A basket of delicious pita bread is delivered to our table as we wait for our main course, and I find it hard to stop myself from continuing to reach for more as I keep eating piece after piece of pita bread! I often find the pita bread I buy at the supermarket to be quite stale – this on the other hand, is lovely and fresh and very moreish.

Samak Med: Chargrilled fish fillet topped with garlic, chilli and parsley in a homemade tomato sauce. Served with rice. $18
Samak Med: Chargrilled fish fillet topped with garlic, chilli and parsley in a homemade tomato sauce. Served with rice. $18

Ordering off the specials menu proves a hit in this main course! The fish fillet is deliciously smokey and crispy on the outside, but lovely and soft on the inside – the flesh of the fish is tender and flaky. While the idea of pairing fish with a tomato sauce sounded strange on the menu, this particular style worked well. The chunky chutney-style sauce was extremely flavour-rich with lots of garlic and chilli that left a lovely afterburn. A surprisingly excellent dish – one that definitely deserves to be on the main menu and not just a specials menu!

Shish barak. Tortellini-like parcels filled with mince lamb, onions and parsley in yoghurt, garlic and coriander sauce. Served with vermicelli rice. $18
Shish barak. Tortellini-like parcels filled with mince lamb, onions and parsley in yoghurt, garlic and coriander sauce. Served with vermicelli rice. $18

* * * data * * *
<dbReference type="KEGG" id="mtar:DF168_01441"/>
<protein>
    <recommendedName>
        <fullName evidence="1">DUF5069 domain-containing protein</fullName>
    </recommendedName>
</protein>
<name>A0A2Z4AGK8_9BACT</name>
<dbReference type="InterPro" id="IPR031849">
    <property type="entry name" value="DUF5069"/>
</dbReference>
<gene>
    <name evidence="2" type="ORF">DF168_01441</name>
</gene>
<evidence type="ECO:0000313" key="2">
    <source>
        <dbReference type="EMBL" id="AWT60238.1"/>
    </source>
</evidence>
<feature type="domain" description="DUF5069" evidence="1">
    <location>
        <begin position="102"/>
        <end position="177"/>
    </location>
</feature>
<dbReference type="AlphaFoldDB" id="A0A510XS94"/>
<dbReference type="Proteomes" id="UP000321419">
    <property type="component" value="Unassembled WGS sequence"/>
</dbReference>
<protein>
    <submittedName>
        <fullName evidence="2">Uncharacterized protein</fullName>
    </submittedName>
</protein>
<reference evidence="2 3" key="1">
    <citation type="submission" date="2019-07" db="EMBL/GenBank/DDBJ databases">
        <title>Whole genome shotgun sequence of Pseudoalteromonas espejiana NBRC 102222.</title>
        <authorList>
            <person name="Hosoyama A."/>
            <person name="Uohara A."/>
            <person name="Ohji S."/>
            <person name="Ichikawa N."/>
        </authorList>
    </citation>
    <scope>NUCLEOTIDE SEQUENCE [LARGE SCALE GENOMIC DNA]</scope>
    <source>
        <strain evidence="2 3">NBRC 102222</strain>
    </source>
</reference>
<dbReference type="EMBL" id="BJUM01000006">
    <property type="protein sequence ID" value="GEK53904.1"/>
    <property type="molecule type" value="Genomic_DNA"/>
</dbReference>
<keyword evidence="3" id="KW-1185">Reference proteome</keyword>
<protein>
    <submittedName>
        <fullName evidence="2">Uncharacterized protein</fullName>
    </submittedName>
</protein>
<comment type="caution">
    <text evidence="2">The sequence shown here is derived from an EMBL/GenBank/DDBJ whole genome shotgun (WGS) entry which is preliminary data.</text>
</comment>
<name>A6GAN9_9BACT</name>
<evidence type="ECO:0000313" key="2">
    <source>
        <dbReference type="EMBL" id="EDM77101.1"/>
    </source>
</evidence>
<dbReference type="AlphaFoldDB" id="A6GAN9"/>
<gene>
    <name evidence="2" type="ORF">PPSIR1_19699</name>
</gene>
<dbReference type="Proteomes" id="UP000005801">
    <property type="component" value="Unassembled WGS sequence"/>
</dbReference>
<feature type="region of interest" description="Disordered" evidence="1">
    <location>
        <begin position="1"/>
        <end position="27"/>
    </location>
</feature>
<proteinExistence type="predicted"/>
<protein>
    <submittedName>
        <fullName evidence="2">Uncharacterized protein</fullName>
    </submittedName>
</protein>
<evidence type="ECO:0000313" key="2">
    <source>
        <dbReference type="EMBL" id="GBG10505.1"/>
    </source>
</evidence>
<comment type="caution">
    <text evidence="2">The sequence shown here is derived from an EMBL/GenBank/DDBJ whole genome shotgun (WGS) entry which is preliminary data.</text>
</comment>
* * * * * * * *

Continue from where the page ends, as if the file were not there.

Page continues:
Our next dish was more miss than hit – it took a while to come out of the kitchen (making the tortellini from scratch perhaps?), and I found the thickness of the tortellini parcels disappointingly thick. While I am used to the Asian-style dumplings with thinner wrappings, I think these tortellini were definitely on the thick side and without the yoghurt sauce, would have been quite bland and unappealing. The yoghurt sauce was what saved this dish, but even that was on the overly sour side.

Baklava ($6) and Znoud El Sit (Filo pastry filled with semolina custard and dipped in orange blossom syrup, $4 each)
Baklava ($6) and Znoud El Sit (Filo pastry filled with semolina custard and dipped in orange blossom syrup, $4 each)

Luckily we finished our meal with some sweet treats to counteract any sourness of our main dish. Ordering baklava is a must for me any time I’m in a Turkish or Lebanese restaurant, and these ones didn’t disappoint, with just the right amount of rosewater syrup infused in the flaky filo pastry. The Znoud El Sit was a hit as well – while I thought it might be too sweet (syrup and custard?), it was just sweet enough to satisfy a sweet tooth but not to make it ache!

Overall, I rate El Karim a solid 8 out of 10. The service is friendly, and most of the food is excellent – if you stick to the more traditional Lebanese fare rather than choosing to venture into more unusual dishes.

El Karim on Urbanspoon